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The Electoral Commission is established under Chapter Nine of the Constitution as one of the State institutions supporting constitutional democracy. The structure of the Commission is addressed in the Electoral Commission Act 51 of 1996. The Commission consists of five members (one of whom shall be a judge) appointed by the State President. The Commissioners are appointed from a list of not less than eight names submitted by a panel of experts.
This panel consists of the President of the Constitutional Court, and representatives from each of the following institutions; the Human Rights Commission; the Public Protector and the Commission on Gender Equality. The nominees by this panel of experts must be approved by a committee of the National Assembly, proportionally composed of all political parties represented in the Assembly and must further be approved by a resolution of the majority of the members of the Assembly.
Commissioners are appointed for a seven-year term. They can only be removed from office by the President on grounds of misconduct upon a finding to that effect by a committee of the National Assembly upon the recommendation of the Electoral Court. The removal must also be endorsed by a majority of the members of the Assembly.
The independence of the Commission is expressly guaranteed in both the Constitution and the Electoral Act. It is subject only to the Constitution and the law and no person or organ of state may interfere with the exercise of its functions. The Commission is accountable to the National Assembly and reports on its activities and the performance of its functions to the Assembly at least once a year. The decisions of the Commission on electoral matters are subject to review by the Electoral Court.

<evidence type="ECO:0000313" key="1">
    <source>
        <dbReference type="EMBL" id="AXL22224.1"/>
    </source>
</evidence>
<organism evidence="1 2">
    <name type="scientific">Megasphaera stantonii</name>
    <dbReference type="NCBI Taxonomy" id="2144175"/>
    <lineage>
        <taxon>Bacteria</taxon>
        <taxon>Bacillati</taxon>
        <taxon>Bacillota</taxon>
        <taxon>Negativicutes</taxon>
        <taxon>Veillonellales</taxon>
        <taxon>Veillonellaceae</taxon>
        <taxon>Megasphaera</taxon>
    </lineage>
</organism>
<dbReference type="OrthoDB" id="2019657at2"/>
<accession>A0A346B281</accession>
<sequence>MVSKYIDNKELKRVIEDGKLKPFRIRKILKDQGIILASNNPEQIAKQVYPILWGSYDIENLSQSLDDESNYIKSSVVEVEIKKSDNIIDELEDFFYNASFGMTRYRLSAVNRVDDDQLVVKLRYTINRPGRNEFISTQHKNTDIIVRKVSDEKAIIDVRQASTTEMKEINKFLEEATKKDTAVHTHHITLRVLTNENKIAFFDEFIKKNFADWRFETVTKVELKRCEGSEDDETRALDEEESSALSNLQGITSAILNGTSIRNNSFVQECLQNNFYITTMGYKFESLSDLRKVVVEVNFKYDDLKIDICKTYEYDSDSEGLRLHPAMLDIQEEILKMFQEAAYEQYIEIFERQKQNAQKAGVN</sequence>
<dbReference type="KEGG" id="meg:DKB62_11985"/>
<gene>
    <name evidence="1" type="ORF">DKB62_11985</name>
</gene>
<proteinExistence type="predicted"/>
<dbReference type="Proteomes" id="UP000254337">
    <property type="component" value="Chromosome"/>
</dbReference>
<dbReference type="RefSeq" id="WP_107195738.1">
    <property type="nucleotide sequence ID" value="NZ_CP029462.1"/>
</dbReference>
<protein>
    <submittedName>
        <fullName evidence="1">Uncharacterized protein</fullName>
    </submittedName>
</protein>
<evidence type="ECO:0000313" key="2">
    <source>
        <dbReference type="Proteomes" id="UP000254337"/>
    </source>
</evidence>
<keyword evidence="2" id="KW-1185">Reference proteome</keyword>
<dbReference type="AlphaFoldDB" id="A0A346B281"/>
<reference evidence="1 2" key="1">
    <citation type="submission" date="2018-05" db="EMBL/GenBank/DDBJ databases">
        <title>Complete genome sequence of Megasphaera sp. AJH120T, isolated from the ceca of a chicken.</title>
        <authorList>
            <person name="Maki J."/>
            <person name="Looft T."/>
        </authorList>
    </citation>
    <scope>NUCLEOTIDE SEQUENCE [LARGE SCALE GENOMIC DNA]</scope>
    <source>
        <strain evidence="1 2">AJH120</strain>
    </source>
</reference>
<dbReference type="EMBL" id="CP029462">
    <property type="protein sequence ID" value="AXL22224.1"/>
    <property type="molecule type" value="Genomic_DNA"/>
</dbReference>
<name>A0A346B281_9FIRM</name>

The administration of the Commission is managed by a Chief Electoral Officer, who is appointed by the Commission. The Chief Electoral Officer, in consultation with the Commission appoints other officers of the Commission. The Commission determines the conditions of service and remuneration of its officers. The powers and functions of the Commission are elaborately spelt out in Electoral Commission Act and include:
The expenditure in connection with exercise of the Commission’s powers and the performance of its duties and functions are defrayed out of money appropriated by Parliament and other sources. The Commission’s financial records are audited by the Auditor General.
In terms of Section 190 of the Constitution of the Republic of South Africa, 1996 (PDF - 1.65 MB), we must -
Section 5 of the Electoral Commission Act, 1996 (PDF - 183 KB) requires that we: